Recent recognition from Argentina, Brazil and Uruguay brought to 104 the number of countries that recognise a Palestinian state based upon borders after the 1967 Arab-Israeli war,
Palestinians weigh up option of seeking UN membership
NEW YORK // An application for UN membership and a request for the recognition of a sovereign state is one of several options on the table for the Palestinian leadership that will be decided upon during an Arab League meeting next week, a Palestinian envoy to the UN said yesterday.
Palestinian officials hope to eventually win support from the 192-member UN General Assembly, said the envoy, who asked to remain anonymous.
"We would try to have everyone on board because the question of Palestine is legally very clear under international law," the envoy said.
Recent recognition from Argentina, Brazil and Uruguay brought to 104 the number of countries that recognise a Palestinian state based upon borders after the 1967 Arab-Israeli war, the envoy said.
The Palestinian Authority president, Mahmoud Abbas, has for months discussed approaching the UN for membership, but Israel and the US say the move would be counterproductive and that only negotiations could end the decades-old dispute.
The latest US-led efforts to broker a peace deal collapsed this week after Washington said its moves to persuade Israel to impose a new freeze on building settlements in the West Bank had failed.
Washington's last-ditch attempt to gift Israel 20 F-35 stealth fighters and block anti-Israel resolutions in the UN Security Council failed to persuade Israel's governing coalition to extend the freeze.
Palestinian officials could now turn to the UN secretary general, Ban Ki-moon, and ask for membership. He would then pass the application to the 15-nation Security Council for a vote.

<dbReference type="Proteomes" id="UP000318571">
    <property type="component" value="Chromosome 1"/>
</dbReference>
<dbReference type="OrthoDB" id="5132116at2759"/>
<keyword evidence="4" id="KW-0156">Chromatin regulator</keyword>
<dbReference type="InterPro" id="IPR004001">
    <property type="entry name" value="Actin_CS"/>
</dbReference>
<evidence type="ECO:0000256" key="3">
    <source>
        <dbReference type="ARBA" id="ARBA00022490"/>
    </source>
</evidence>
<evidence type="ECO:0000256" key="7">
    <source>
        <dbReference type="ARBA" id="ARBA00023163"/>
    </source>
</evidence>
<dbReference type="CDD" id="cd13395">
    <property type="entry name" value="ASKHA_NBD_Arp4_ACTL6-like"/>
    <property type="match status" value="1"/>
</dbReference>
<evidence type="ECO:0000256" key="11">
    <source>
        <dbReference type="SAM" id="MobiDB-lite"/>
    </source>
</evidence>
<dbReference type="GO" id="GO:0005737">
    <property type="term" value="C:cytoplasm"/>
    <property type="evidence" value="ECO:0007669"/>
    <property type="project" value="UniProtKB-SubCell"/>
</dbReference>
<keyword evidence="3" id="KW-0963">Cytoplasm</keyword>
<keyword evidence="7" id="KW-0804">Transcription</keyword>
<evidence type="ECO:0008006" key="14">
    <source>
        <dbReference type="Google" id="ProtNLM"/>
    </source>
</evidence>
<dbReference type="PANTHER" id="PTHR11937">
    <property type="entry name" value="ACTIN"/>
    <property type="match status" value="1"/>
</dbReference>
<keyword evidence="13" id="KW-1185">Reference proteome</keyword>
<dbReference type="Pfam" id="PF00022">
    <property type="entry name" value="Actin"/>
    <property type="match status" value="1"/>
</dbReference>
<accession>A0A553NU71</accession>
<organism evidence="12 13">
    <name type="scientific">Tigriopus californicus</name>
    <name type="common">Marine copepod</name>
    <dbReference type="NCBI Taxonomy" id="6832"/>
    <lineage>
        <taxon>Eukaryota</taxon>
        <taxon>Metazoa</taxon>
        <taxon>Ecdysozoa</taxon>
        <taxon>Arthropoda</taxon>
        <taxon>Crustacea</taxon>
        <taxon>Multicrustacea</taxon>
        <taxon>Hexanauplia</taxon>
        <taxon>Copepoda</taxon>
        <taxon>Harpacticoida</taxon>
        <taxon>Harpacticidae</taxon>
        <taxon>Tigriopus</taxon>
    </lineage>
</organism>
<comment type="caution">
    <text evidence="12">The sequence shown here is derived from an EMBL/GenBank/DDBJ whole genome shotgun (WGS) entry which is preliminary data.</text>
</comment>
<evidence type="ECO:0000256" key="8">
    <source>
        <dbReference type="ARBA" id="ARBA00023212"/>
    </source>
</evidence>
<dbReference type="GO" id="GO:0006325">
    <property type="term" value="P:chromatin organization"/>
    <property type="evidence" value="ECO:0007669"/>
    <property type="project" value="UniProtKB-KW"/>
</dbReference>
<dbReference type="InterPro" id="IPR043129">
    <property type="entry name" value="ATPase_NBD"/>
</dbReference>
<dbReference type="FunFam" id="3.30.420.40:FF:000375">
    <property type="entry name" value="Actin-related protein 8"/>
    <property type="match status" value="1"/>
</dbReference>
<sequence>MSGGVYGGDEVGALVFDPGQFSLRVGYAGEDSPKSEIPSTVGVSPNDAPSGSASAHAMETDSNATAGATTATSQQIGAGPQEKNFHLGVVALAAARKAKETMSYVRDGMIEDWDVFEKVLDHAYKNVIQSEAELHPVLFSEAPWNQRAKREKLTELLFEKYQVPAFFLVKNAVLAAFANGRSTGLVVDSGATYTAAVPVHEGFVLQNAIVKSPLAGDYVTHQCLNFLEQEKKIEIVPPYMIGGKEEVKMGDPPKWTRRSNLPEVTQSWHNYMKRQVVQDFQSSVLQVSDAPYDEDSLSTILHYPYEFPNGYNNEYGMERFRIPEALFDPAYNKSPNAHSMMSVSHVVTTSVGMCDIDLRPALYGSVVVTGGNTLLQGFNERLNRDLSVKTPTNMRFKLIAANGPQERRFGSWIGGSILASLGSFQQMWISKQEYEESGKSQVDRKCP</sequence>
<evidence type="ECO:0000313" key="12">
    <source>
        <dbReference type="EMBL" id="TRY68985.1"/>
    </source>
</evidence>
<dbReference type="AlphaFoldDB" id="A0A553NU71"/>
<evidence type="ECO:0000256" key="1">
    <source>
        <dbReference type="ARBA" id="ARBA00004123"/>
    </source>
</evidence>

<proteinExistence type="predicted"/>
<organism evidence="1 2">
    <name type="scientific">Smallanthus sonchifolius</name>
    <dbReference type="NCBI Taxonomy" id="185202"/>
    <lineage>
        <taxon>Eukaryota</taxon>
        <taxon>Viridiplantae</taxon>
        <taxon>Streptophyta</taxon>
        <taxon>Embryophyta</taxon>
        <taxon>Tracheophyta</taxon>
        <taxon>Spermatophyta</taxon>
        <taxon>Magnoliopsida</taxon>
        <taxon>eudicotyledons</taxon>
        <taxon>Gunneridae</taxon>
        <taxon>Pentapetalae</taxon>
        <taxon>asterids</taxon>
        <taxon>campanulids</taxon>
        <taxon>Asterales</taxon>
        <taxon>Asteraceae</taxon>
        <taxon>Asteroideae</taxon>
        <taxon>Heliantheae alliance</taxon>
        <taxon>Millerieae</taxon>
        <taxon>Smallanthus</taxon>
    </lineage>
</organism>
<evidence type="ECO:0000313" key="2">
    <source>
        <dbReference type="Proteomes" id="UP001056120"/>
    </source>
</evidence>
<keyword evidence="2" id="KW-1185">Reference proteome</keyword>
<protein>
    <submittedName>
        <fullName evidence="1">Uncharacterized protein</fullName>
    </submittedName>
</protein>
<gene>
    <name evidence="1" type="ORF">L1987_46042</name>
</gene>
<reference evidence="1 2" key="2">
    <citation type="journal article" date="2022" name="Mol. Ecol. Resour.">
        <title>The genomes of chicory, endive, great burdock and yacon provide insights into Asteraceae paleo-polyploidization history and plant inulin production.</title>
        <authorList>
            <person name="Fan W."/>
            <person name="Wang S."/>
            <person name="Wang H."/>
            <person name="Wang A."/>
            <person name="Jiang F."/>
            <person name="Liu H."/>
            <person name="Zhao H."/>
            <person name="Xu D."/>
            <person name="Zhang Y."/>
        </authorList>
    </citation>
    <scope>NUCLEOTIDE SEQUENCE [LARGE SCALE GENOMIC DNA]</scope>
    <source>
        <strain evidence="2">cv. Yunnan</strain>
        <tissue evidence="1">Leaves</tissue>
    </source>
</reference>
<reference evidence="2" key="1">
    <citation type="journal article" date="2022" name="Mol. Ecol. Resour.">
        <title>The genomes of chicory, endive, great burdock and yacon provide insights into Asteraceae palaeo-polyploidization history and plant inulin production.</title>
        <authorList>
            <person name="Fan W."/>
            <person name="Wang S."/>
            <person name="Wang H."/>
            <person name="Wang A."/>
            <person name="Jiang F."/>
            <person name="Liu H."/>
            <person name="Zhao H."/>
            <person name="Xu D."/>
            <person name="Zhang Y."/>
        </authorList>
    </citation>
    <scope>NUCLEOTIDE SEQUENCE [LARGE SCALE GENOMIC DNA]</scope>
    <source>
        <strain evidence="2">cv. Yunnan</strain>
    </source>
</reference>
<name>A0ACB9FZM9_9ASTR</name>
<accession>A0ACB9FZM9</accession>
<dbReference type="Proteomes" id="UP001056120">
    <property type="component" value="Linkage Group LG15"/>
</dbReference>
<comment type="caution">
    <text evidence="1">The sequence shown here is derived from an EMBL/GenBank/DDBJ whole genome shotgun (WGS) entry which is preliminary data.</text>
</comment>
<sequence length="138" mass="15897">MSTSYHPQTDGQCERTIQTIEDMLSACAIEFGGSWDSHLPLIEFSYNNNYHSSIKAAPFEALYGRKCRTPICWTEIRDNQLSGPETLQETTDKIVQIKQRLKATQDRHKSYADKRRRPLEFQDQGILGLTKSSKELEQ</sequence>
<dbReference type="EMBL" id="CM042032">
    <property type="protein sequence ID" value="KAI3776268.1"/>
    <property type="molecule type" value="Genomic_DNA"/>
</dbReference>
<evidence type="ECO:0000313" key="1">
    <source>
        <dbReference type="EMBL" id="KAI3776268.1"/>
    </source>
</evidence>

The application would need nine supportive votes and avoid getting any negative votes from the council's five permanent members, the US, Russia, China, Britain and France, who can each veto any action from the top UN body.
Security Council approval would push the application to the General Assembly, where it would need a two thirds majority to pass and, if successful, yield a 193rd UN member and put recognition of a Palestinian state on the world stage.
The veto-wielding Russia and China are typically against legitimating new states, but the biggest hurdle facing Palestinian diplomats is a potential US veto in the Security Council, with analysts divided on how Washington would vote.
Jeffrey Laurenti, a UN expert with the Century Foundation, a liberal think tank, said it would be "politically difficult" for the Obama administration to abandon long-standing US support for Israel at the UN, despite irritation at its continued settlement-building.
But Robert Danin, a regional expert for the New York-based Council on Foreign Relations, said mounting international support for Palestinians could push the US administration to abstain and allow the Security Council to accept a new UN member.
"The Obama administration has a predisposition not to veto resolutions and, without the guarantee that the US previously offered, the Israelis cannot count on US support," he said. "There is a big open question as to whether the US will veto a resolution for Israel or not."
While the chances of Palestinian UN membership were unclear, a second level of uncertainty existed over whether global recognition would advance Palestinian interests towards the goal of a unified and independent country.
Successful votes in Manhattan would not increase Mr Abbas's control over an embryonic Palestinian state, with Gaza still run by Hamas and Israeli troops controlling much of the West Bank and the planned capital of East Jerusalem.
Mr Danin said: "This is a very bad idea for Palestinians to pursue. Hamas occupies Gaza. Israel occupies half of the West Bank. They don't have a foothold in Jerusalem. So what do they gain - postage stamps? It would be a largely symbolic act and Israel would still control the game on the ground.
"One of the Palestinians' greatest assets is their status as stateless people. Their issue currently dominates and possibly plays a disproportionate role in international politics. They would potentially lose that."
Michael Singh, an analyst for The Washington Institute for Near East Policy, said a unilateral Palestinian act would weaken its long-term prospects. "Any talks with Israel following such a move would take place in a confrontational atmosphere, which diminishes the chances of a negotiated solution," he said.
Mr Laurenti, however, said UN membership would boost the Palestinian cause.
"Statehood isn't an end-game, but it would substantially raise the ante in terms of any international opposition to the Israeli settlement enterprise," he said.
"The Palestinians have long wanted the symbolism of state recognition, and that would certainly improve their bargaining leverage."